Home >Opinion >Columns >Opinion | We need mass mobilization so that 2020 won’t be 1918 redux
Vulnerable groups with co-morbidities must be under proactive observation
Vulnerable groups with co-morbidities must be under proactive observation

Opinion | We need mass mobilization so that 2020 won’t be 1918 redux

Let’s mobilize communities on the scale of the 1942 Quit India Movement to fight the covid pandemic

Year 2020 will be 1918 redux for India. This cold dread grows in me each day that I spend on the frontline, observing how we are tackling the covid-19 pandemic across the country. Tearing through the world from 1918 to 1920 in waves, the Spanish Flu hit India the hardest. Killing 12-18 million, about 4-7% of the country’s population. The 1921 decadal census recorded a decline in population, the only such instance in the history of modern India. 1918 also had the worst economy in 120 years. It shrank by 10.5% and had high inflation, amplifying the misery caused by the pandemic.

The frontline of the battle with covid-19 is not in intensive care units and tertiary care hospitals. Those are sites for compassionate and heroic rear-guard actions to save the lives of those who are seriously wounded by the virus. The frontline is in our communities. From swank high-rises to slums, and from sparsely populated mountains, deserts and jungles to teeming villages on the country’s river plains. It is only there that the spread of the virus can be contained, minimized and tackled.

All feasible precautionary measures must be taken, enabled by continuous community engagement. Physical distancing, wearing masks, not having large gatherings, meeting only in the open, and more. All, accounting for the realities of local geography, our social fabric and life rhythms, including the economic activities that must continue. Labourers breaking stones in the afternoon cannot wear masks. Many don’t have water to wash hands. Panchayats must be conducted. And physical distancing in urban slums is impossible. These illustrate the constraints, some of which will be truly limiting, while some could be addressed through extra resources or support.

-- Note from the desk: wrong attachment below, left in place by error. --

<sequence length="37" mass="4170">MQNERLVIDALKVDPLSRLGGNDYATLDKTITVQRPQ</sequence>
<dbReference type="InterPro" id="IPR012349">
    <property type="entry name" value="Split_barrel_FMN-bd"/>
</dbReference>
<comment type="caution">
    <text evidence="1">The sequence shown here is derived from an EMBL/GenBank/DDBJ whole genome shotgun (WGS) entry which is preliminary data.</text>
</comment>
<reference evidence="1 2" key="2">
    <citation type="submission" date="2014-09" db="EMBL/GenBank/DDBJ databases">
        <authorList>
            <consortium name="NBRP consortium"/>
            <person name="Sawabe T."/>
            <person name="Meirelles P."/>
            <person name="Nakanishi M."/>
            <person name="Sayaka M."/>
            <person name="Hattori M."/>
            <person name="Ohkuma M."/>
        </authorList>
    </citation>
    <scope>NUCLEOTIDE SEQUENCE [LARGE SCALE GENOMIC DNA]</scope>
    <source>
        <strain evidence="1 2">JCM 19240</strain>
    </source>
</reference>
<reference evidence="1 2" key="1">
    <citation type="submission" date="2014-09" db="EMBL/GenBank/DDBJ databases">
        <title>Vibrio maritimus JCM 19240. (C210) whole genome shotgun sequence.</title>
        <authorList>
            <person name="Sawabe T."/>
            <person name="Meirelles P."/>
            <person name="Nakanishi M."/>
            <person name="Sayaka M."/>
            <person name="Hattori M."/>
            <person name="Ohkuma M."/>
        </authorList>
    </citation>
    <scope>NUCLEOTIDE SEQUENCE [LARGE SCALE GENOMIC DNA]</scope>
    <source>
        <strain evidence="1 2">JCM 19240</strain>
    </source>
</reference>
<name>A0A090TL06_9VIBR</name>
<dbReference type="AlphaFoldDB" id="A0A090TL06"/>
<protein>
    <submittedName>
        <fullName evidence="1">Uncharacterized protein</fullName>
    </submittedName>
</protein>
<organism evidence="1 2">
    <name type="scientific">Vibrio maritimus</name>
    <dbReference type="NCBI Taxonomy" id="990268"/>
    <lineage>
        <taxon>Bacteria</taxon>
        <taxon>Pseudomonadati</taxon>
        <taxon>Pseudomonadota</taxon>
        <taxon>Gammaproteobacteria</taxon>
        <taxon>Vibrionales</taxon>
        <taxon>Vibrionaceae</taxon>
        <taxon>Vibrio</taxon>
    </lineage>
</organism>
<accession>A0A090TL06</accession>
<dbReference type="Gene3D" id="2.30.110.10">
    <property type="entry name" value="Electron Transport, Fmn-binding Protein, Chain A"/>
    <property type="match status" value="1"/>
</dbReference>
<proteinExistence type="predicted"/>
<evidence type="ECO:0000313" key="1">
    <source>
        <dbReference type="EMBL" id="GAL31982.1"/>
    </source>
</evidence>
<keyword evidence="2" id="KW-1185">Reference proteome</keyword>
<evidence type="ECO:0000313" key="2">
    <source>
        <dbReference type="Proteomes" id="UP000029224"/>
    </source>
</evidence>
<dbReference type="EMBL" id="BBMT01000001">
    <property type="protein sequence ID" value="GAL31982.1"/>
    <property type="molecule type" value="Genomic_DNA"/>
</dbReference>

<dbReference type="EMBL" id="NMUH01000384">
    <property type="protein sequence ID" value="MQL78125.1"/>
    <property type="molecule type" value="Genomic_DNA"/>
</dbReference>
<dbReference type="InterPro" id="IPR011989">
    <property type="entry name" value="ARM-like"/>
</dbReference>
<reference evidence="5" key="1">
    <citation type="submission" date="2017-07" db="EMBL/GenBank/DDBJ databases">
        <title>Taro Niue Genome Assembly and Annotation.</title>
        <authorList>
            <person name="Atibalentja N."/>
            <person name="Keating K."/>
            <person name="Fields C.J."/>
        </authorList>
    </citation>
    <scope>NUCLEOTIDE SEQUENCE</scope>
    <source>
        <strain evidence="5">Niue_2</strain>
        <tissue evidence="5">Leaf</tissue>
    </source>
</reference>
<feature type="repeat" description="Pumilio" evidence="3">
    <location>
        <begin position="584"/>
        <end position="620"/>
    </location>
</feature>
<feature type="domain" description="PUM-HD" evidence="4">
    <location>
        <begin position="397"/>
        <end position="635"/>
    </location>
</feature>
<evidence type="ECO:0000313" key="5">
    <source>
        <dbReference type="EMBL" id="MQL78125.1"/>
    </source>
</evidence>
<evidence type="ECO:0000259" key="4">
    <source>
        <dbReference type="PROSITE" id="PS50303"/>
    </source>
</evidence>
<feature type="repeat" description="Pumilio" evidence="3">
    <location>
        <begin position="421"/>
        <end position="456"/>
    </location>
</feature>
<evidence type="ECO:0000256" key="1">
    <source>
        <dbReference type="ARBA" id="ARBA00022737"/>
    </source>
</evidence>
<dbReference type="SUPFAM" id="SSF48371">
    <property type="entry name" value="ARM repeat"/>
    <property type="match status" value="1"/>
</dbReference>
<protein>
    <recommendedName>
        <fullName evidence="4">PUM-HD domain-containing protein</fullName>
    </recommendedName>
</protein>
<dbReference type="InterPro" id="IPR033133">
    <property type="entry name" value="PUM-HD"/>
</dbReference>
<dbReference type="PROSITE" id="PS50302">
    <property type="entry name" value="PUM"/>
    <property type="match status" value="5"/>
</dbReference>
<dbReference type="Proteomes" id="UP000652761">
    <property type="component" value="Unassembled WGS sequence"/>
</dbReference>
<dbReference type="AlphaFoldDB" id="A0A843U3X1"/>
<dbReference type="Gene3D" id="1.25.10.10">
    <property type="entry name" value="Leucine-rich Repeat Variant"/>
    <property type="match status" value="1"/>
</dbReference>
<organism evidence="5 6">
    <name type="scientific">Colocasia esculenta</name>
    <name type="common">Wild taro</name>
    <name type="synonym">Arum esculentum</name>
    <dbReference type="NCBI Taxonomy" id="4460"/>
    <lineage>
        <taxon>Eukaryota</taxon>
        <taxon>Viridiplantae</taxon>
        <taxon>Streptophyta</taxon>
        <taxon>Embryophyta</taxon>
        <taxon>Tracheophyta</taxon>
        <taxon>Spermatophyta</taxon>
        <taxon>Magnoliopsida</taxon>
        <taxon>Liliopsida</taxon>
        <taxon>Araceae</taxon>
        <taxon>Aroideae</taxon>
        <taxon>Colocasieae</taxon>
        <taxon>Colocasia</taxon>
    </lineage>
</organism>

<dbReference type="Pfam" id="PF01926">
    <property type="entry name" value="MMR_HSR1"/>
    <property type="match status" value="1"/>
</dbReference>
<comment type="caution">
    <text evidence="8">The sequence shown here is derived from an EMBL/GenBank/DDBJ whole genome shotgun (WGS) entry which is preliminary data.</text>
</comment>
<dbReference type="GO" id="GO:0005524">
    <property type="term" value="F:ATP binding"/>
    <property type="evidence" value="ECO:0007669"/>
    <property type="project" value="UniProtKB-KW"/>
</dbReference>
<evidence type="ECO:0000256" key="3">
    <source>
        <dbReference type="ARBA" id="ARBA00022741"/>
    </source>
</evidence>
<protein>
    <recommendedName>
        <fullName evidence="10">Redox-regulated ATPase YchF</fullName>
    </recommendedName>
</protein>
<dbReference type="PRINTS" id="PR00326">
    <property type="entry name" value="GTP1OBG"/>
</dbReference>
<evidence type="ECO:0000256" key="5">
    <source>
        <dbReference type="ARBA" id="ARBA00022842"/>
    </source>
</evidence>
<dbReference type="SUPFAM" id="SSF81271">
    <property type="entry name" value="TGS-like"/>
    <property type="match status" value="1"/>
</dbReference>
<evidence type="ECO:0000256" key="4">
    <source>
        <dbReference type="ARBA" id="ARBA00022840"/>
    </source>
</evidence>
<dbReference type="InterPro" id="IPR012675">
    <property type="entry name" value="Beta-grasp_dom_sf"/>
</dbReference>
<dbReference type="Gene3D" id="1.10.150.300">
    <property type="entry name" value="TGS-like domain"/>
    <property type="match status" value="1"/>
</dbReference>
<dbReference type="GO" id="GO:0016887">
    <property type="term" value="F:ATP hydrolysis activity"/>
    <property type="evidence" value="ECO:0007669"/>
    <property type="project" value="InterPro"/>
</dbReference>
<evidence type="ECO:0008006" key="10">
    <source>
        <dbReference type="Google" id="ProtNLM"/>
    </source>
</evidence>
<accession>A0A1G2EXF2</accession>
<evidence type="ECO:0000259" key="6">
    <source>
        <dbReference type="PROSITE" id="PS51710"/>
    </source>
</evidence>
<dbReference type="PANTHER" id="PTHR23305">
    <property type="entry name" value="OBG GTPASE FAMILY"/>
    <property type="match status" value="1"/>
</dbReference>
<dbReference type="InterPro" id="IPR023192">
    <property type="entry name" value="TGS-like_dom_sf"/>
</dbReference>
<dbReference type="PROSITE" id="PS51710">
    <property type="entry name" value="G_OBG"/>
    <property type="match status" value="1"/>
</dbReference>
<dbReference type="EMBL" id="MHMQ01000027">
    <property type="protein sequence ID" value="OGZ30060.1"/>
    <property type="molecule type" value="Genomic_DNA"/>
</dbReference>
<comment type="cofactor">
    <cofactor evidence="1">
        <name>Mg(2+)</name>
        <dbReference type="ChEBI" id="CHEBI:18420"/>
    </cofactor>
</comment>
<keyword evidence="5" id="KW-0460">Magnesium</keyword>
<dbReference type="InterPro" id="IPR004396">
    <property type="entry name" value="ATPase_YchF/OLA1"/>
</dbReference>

Despite all precautions, the virus will spread and infect people. The infected must be identified soonest and put in isolation. Their contacts must be traced rapidly and quarantined till they test negative. Vulnerable groups with co-morbidities must be under proactive observation. Robust ground level surveillance and monitoring systems supported by relevant infrastructure, including testing capacity, are required. Quarantine and isolation facilities are needed. These could be home based, community based, or institutional, but must have adequate capacity and be of good quality. Sufficient number of trained healthcare workers must be deployed to make all this happen.

That is the frontline in the battle against the pandemic. We are failing on this frontline across vast swathes of the country. In a few parts, it is working patchily. This I say from what I or my colleagues have seen, not from hearsay.

People are fleeing from poor-quality quarantine and isolation facilities, avoiding them by any means, including literally running away from monitoring visits by frontline healthcare workers, the ASHAs (Accredited Social Health Activists). Inadequate testing capacities often force samples to be sent 200-300km away, with the earliest results reported in 3-4 days because of backlogs. Given these limitations, surveillance protocols that use widespread testing cannot be even imagined. ASHAs are paid about 4,000 a month. Polio vaccination, enabling institutional childbirth, and the like, was their role; they didn’t sign up to be on the front-line of a battle with a deadly pandemic, nor are they prepared for it. Officials are struggling for resources and effective clinical protocols. We could go on and on. But the starkest marker of our failure is the conflagration of infections that has raced through the country.

Over the past 10 weeks, I have met hundreds of people working on the frontline. From district collectors, tehsildars, and health officers, to ANMs (auxiliary nurse midwives) and ASHAs. Almost everyone is trying their best. It is not for want of their trying that we are where we are. To them we can only express our gratitude.

We are where we are because of decades of underinvestment in our public health system. Exacerbated by our “command and control" culture of governance, which has hollowed out our grassroots institutions, disempowered the frontline, and diminished the value of expertise. Even this crisis has been treated as a “law and order’"problem, with communities and individuals seen as objects to be tamed. Poor situational leadership and flawed decision-making have also marred the past few months, like the misguided advisories on testing, which were quietly reversed last week.

History will take care of apportioning blame; this is not the time for that. If the inferno of infections wakes us up from our torpor and we act, perhaps there wont be much blame to be apportioned.

I don’t know what all exactly must be done. Experts would tell us that. But there is one thing that I know. Our administration and health system must mobilize our communities, with the help of civil society organizations, to play roles as equal partners in the efforts to tackle the covid-19 pandemic. Instead of treating them as the problem.

The scale of such a mobilization must be like the 1942 Quit India movement. No other parallel comes to mind, in the face of the crisis we confront. We have only a few weeks or perhaps months to do this, so that 2020 does not turn out to be 1918 redux.

Anurag Behar is CEO of Azim Premji Foundation and also leads sustainability initiatives for Wipro Ltd.

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